When John Bolen watches a Pittsburgh Penguins game, he doesn't see assistant captain Chris Kunitz as a star hockey player; the 29-year teacher sees the young boy who was on his lacrosse team years ago.
In Bolen's decades of teaching at Regina's Riffel High School, he has had a lot of athletes come through his department. His office in the school's gym has a wall dedicated to pictures of teams he's coached throughout the years and now features three Olympians among them: speed skater Mark Knoll, curler Ben Hebert and hockey player Chris Kunitz.
It was basically a year ago that the Riders began their building of a team that would win the Grey Cup.
Throughout the off-season General Manager Brendan Taman added a number of key free agents that ended up paying off as the team captured the 101st Grey Cup on their home turf.
That pressure is now gone, so how busy does Taman expect to be in 2014?
"Not as active as last year, there's no doubt about that," he said. "If we sign one that would probably be the tops."
It wasn’t outright skill that got White City’s Marsha Hudey to her first-ever Olympics. Her dad likes to think it was a lot of hard work and the ability to chase a dream.
Brad Hudey was a speed skater himself and has studied the sport all of his life. It was something that taught him a lot of important life lessons. So when Marsha turned four, he started taking her to the outdoor oval at Mount Pleasant in Regina.
It wasn’t something that she had asked to do, but she never complained about going either.
It's moment that 24 year old William Dutton has been training hard for
for most of his life.
The Regina-born speedskater will represent his home province in the men's 500m and 1000m races during the 2014 Sochi Olympic games. He qualified by coming in third and fourth respectively at the Olympic trials in Calgary over the holidays.
This will be Dutton's very first Olympic games.
Saskatchewan’s minister of Highways and Infrastructure Don McMorris has finally got the chance to sit down with his son—bronze medal-winning slopestyle snowboarder Mark McMorris—and enjoy a long-awaited moment of relaxation.
Since his victory on Saturday morning, Mark has been inundated with requests for interviews and photo opportunities as the media swarmed the first group of medal winners over the weekend. All the while, his family waited in Sochi for a chance to give their congratulations.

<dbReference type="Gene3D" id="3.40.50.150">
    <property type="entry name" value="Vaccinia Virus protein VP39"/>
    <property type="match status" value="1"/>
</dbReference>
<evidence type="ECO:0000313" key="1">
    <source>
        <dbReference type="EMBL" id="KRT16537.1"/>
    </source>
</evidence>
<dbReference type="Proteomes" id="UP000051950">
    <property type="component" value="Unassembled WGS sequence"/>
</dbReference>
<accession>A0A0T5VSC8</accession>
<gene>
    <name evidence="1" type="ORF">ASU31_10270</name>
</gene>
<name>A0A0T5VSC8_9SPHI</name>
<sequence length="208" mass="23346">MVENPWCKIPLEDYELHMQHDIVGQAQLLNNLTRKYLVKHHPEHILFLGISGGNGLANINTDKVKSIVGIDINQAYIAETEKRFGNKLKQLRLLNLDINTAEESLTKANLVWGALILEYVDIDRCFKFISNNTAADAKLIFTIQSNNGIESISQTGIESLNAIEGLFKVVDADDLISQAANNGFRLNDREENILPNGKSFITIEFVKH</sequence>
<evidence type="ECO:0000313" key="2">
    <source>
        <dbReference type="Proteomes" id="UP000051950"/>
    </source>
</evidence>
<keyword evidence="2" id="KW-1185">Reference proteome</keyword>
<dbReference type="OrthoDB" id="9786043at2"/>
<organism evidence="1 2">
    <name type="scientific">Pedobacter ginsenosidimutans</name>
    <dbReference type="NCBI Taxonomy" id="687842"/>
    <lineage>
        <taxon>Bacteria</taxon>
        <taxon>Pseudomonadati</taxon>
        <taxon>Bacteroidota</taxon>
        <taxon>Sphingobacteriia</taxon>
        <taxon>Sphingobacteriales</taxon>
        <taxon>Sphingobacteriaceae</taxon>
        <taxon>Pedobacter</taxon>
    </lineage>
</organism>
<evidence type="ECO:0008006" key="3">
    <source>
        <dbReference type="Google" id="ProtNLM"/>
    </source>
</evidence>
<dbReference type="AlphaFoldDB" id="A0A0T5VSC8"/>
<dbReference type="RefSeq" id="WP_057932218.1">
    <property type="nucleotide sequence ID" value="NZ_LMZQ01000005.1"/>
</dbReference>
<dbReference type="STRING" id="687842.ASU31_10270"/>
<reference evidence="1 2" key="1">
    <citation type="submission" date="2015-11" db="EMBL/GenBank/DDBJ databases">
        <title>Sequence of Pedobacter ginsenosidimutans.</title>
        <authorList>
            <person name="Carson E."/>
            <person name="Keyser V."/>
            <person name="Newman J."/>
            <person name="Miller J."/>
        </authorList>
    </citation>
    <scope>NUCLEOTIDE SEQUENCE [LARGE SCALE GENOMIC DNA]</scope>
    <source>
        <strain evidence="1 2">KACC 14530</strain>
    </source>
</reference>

He is from the small town of Dilke, Saskatchewan and he's officiating in his second Olympic games.
Ken McArton loves the game of curling. He grew up playing at the local rink which no longer exists.
"I did curl at a young age and we had a natural ice rink in our town Dilke and all the neighbouring towns had ice too," he said.
Kevin Reynolds did an admirable job filling in for Patrick Chan and Canada won a silver medal in the figure skating team competition at the Sochi Olympics.
Reynolds landed three quad jumps and scored 167.92 points to finish second in the men's free skate, giving Canada an insurmountable lead over the bronze-winning Americans with two skates to go.
Host Russia clinched its first gold medal of the Games later in the women's free skate, when Yulia Lipnitskaya finished first and Canada's Kaetlyn Osmond was fifth.
The Regina Pats honoured their name sake on Saturday night the best way they knew how with a 7-3 squashing of the Saskatoon Blades.
Members of the Princess Patricia’s Canadian Light Infantry in the house to celebrate their 100th anniversary as part of a pre-game ceremony, they stuck around to watch the game and even added their own little touch to it by honking the horns on their armoured vehicles in building whenever the Pats scored.
A hot start from Medicine Hat put the Saskatoon Blades behind the eight ball early Friday night, and they simply couldn’t recover, losing 5-2 at Credit Union Centre.
Medicine Hat’s Chad Labelle drew first blood two minutes into the game, but the Blades responded quickly on the power play.
MacKenzie Johnston’s point shot at 2:40 found its way through traffic and behind goaltender Nick Schneider. That was just the start of a five-goal first period.
A dream that started in a small-town Saskatchewan skating rink is finally coming true for a team of pair skaters.
Paige Lawrence and Rudi Swiegers both learned to skate when they grew up in Saskatchewan, training at the Wawota rink for many years. They now train in Virden, Man., and will represent Canada at the Sochi Olympics.
"I'm really excited about that first time of stepping on the ice for our short program, that's the first program we compete, and just being on the Olympic ice with the Olympic rings on the ice surface," Lawrence said.